|Year : 2022 | Volume
| Issue : 5 | Page : 339-340
Work and life – A surgical challenge
Narayana Institute of Vascular Sciences, Bengaluru, Karnataka, India
|Date of Submission||06-Jan-2023|
|Date of Acceptance||06-Jan-2023|
|Date of Web Publication||13-Jan-2023|
Narayana Institute of Vascular Sciences, Bengaluru, Karnataka
Source of Support: None, Conflict of Interest: None
|How to cite this article:|
George R. Work and life – A surgical challenge. Indian J Vasc Endovasc Surg 2022;9:339-40
After spending over 25 years, as surgeon questions of a work life balance become increasingly important. Today, many of us are running on an endless treadmill at work and the demands of patients, academics, and a health-care system that wants 24 × 7 availability.
As the pressures of competition and our own needs and wants increase, it is essential to get perspective on work and life. The nature of how our life evolves depends very much on where and how we choose to work. One can choose to be in a teaching institution – Public or private or can run their own hospital/clinics/nursing homes or alternatively be a freelancer in the private sector or else work within the government sector as a specialist.
Young and old vascular surgeons are faced with a choice as to how their professional life evolves. This choice often has significant personal, professional, and financial consequences. I look below at the choices on offer and the good and the bad of the same. This is the perspective of someone who has spent many years in vascular surgery but has worked only overseas or within the corporate sector of India. I trust these views will not offend anyone and if they do it is purely out of my ignorance and I apologize for the same.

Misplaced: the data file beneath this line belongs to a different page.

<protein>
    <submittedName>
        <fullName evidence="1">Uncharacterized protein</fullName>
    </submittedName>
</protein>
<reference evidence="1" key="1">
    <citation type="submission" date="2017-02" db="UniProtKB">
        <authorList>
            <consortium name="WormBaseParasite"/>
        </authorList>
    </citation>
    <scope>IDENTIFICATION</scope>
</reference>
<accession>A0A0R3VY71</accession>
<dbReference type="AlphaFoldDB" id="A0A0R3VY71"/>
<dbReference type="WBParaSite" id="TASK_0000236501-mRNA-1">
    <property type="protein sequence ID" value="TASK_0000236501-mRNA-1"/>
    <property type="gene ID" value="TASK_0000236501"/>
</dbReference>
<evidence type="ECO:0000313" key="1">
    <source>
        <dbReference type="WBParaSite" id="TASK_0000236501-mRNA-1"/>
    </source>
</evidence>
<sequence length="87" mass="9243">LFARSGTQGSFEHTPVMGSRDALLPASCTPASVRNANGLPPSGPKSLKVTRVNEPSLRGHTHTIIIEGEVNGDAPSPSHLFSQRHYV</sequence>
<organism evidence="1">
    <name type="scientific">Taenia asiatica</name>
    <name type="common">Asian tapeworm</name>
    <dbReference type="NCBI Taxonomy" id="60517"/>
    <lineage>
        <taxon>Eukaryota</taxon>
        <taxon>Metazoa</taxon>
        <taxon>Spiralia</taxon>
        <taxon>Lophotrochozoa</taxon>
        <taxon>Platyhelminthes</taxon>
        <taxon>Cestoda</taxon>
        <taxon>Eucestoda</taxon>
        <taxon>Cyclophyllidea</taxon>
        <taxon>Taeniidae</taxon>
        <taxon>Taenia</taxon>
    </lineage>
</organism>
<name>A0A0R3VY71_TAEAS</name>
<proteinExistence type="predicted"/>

Teaching institutions, whether public or private, certainly offer huge benefits. Complex and major vascular work, especially open arterial surgery generally needs some sort of institutional platform for the backup and expertise available. Operating on a complex thoracoabdominal aneurysm needs the facilities of an institution to provide the care and support that a routine recovery would need, but more importantly, the support required when dealing with complications. Unfortunately, such major surgery can be significantly expensive both in terms of time and resources and may not always be affordable to the patient or the surgeon. Such major open aortic work often needs the support of government institutions where it can flourish. However, the privilege of dealing with these challenging and surgically satisfying cases involves a significant investment of time, energy, and stress, and unfortunately, the government sector rarely appropriately financially remunerates those who do such exemplary work. Fortunately, some private hospitals are supportive of this kind of work, but as a vascular surgeon, it is imperative to find a balance − many would find that you do the complex arterial work for the joy of surgery, but your bread and butter comes from the mundane and more minor work. Institutional practice gives you the benefit of having colleagues to share the burden with and juniors to teach and train even as they support the work you do. The downsides are that you are always answerable to someone within the institution and institutions can be incredibly bureaucratic and frustrating and colleagues you are stuck with for life may not always be of your liking and vice versa.